Examples of CogAT Practice Questions

If you’re a parent or an older student about to take the CogAT, here are some insights about the tests and examples of the types of questions you may expect:

Verbal Tests

For verbal tests, the vocabulary of the student is tested. The tests also measure how the student understands ideas through words, the range and efficiency of their verbal memory, and their ability to recognize relationships between words.

The three sub-tests for the verbal portion are verbal classification, sentence completion, and verbal analogies. There are about 20 questions for each sub-test, and students have 10 minutes to finish each sub-test. These three tests all combine to provide the verbal score of the student.

  • Verbal classification. The student is given three words which are in some way alike. Then the student is asked to choose another word among five choices which is also alike to those first three words.

For example, the first three words may be dog, monkey, and donkey. Among the options (animal, barley, zoo, cat, pet), the right answer is cat, because the first three words are specific animals and so is a cat.

Another example is blue, red, and yellow. Among the choices (rainbow, color, pretty, crayon, yellow) the right answer is yellow, as it is a color just like the first three words.

As you can see, it may be possible that one of the answer choices can denote the relationship among the first three words (animal for the first example, and color for the second). But the right answer is the one that fits the group of three words best, and not the one that describes them.

  • Sentence completion. In this type of test, the student is faced with a sentence with a word left out (shown as a blank). They are then asked to pick a word among the choices that best fits the sentence.

For example: The dog began ___ when someone knocked on the door. Among the choices (eating, sleeping, barking, purring, talking) the best answer is barking. Technically, eating and sleeping are possible, but in the sense of the sentence the word barking is the most suitable.

Another example: George was ___ to climb up the ladder because it was flimsy. Among the options (excited, hesitant, going, smart, rise) the best answer is hesitant. Obviously, the option rise is not the right answer because it doesn’t fit the sentence grammatically. While the other options can technically fit into the sentence, the word flimsy means that hesitant is the best option for the sentence.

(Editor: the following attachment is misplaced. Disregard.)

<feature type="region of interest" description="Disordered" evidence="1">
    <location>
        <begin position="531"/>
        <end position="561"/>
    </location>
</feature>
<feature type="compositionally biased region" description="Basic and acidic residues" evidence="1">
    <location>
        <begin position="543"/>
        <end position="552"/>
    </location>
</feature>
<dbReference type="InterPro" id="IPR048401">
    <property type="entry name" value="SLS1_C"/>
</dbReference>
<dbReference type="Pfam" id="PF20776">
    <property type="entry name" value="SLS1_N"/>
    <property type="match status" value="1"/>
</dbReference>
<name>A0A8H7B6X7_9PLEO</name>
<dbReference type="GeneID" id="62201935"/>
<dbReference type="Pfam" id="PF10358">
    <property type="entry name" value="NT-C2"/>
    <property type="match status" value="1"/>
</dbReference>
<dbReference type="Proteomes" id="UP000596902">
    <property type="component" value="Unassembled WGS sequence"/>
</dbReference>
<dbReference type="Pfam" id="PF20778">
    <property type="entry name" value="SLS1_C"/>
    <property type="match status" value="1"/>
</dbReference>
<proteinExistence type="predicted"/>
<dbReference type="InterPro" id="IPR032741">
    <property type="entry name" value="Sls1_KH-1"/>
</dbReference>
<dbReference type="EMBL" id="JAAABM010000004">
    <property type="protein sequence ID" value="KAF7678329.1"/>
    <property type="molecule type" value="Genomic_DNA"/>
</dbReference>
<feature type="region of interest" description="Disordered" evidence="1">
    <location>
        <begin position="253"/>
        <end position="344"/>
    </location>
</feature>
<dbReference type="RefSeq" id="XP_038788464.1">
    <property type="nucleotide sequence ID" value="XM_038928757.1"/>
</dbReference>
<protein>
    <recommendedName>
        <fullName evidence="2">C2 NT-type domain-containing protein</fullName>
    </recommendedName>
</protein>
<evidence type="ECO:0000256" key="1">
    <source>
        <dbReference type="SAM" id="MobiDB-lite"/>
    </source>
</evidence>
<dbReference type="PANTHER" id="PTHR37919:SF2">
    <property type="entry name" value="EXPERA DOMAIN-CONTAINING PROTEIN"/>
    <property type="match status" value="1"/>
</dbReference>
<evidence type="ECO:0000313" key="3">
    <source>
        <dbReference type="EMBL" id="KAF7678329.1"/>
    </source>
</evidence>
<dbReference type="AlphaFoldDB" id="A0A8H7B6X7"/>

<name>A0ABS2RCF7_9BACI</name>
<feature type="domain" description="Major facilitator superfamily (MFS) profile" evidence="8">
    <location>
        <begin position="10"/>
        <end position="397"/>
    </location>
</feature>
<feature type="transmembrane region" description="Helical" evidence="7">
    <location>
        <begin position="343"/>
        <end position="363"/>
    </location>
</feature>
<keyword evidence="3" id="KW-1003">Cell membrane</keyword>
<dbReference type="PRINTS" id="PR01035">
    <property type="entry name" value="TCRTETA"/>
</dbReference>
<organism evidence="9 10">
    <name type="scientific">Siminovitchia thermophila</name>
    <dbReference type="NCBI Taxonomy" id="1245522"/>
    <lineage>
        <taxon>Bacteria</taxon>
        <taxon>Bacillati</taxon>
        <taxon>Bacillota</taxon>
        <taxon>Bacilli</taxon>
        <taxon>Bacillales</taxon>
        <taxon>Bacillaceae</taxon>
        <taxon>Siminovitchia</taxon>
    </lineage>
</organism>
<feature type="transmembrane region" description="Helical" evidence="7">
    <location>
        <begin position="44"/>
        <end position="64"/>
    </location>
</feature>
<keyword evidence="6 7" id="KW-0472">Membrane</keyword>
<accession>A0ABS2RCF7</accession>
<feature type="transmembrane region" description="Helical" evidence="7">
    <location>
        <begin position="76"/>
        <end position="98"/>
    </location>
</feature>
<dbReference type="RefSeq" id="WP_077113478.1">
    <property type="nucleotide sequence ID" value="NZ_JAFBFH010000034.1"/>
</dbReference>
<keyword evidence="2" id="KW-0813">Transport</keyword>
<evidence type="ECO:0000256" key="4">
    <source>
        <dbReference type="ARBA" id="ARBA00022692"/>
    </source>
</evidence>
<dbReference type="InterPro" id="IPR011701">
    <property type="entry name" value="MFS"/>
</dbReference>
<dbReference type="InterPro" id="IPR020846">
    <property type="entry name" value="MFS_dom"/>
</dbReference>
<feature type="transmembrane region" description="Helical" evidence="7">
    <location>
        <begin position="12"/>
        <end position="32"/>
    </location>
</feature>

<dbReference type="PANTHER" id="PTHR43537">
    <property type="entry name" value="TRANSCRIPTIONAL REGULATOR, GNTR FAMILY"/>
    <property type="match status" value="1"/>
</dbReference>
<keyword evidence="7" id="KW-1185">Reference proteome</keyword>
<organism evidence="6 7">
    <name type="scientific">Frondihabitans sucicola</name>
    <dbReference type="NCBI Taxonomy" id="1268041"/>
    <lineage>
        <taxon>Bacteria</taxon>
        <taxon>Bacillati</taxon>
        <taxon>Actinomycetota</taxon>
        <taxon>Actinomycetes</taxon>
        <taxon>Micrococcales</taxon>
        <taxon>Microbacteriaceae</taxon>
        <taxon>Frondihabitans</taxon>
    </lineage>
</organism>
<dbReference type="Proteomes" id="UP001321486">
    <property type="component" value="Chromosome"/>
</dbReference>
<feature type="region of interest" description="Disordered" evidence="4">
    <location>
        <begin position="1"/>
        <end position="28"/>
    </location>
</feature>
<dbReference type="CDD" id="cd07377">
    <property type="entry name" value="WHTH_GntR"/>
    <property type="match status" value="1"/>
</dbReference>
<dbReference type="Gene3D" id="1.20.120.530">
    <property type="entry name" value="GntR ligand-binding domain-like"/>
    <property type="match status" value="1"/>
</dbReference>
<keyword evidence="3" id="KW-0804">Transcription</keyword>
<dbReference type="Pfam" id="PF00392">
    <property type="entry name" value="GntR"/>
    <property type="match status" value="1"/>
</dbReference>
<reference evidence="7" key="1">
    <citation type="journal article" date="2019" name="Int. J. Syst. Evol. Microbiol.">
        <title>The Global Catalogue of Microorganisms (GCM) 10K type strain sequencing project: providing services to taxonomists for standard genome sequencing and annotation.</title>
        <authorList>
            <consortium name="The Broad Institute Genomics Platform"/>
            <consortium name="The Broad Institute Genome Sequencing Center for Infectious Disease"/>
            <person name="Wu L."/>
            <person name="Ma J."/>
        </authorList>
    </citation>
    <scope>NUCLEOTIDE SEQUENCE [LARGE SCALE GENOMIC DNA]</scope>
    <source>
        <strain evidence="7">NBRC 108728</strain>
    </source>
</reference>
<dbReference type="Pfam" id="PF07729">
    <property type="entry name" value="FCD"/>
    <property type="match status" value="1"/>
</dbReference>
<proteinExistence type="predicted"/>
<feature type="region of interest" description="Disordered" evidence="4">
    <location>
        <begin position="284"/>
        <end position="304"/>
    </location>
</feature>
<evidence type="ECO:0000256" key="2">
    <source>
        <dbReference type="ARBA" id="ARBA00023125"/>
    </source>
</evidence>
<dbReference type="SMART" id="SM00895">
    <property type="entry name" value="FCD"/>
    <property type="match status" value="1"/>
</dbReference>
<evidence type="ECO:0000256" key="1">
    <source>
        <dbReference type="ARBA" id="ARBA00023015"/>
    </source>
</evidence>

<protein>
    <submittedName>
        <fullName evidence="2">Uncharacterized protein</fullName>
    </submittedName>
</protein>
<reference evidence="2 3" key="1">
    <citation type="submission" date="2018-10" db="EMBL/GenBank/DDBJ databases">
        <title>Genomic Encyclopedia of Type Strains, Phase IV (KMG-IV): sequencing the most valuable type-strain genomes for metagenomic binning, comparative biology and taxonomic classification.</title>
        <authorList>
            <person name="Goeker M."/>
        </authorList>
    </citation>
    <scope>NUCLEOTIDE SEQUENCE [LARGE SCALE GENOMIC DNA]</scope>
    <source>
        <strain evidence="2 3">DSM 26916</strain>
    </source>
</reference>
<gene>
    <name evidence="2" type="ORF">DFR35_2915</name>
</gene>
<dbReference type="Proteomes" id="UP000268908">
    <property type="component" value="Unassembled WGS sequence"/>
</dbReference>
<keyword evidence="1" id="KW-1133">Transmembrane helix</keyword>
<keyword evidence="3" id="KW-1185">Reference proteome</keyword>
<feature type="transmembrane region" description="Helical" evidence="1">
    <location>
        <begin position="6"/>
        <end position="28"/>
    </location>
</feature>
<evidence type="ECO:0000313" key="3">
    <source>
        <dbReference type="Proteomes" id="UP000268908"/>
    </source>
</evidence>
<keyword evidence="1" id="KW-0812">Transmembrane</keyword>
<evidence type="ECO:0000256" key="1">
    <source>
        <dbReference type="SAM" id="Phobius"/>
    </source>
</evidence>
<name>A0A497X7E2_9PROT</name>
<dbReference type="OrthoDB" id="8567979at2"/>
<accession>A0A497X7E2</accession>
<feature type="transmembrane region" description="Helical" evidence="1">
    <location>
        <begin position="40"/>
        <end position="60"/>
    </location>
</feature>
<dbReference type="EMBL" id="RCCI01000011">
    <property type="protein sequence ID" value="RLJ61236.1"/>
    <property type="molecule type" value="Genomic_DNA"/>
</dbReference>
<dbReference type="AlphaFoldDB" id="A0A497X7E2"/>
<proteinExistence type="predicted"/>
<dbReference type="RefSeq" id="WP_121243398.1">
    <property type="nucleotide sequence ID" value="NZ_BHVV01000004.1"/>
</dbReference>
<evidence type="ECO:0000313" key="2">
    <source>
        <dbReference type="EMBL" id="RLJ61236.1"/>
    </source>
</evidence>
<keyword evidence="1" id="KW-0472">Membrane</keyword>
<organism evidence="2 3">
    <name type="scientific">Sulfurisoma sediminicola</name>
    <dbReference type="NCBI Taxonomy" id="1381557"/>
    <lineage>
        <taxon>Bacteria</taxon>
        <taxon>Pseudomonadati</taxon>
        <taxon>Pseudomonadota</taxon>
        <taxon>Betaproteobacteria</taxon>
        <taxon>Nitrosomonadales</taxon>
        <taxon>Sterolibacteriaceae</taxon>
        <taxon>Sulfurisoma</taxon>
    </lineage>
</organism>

CogAT practice test

Here, the student must be able to understand the meaning of the words “flimsy” and “hesitant.” They then should comprehend the relationship between those words. They need to understand what a person would feel when climbing on something that seems easily breakable.

  • Verbal analogies. The student sees three words in the test item, and the first two words go together. The third word goes together with one of the answer options, in the same manner in which the first two words go together.

Take this example: boy (is to) girl : man (is to) ­­­___. Among the choices (pet, car, job, woman, baby) the best answer is woman as it is the gender counterpart of man just like girl is the gender counterpart of boy.

Here’s another example: big (is to) huge: small (is to) ___. Among the options (cute, nice, petite, large, young) the best answer is petite. Here the word pairs are synonymous to each other—they have similar meanings. This discounts the answer large right away. And while the words cute, nice, and young may be related to small, it’s only the word petite which is actually a synonym of small. The student, of course, must know the meaning of petite.

Quantitative Tests

For quantitative tests, the tests measure the student’s ability to reason with numbers and solve problems that involve numbers. It is also a measure of the student’s ability to reason in abstract terms.

The three sub-tests in this category are quantitative relations, number series, and equation building. There are about 25 questions for quantitative relations and the student has eight minutes to complete it. For the number series, there are 20 questions with 10 minutes for the student to finish it. In the equation building sub-tests, the student gets 12 minutes of testing time to answer 15 questions.

  • Quantitative relations. Here, the student is given 2 equations. The student must then solve for the answer for both equations, and then say whether the answer for equation 1 is equal to, greater than, or less than the answer for equation 2.

Here’s one simple example. Equation 1 is 5 x 8 and equation 2 is 6 x 7. The possible answer options are:

  • a) Equation 1 is greater than equation 2
  • b) Equation 1 is less than equation 2
  • c) Equation 1 is equal to equation 2.

The right answer is b, as 40 in equation 1 is less than 42 in equation 2.

For older age groups, the equations become more complicated.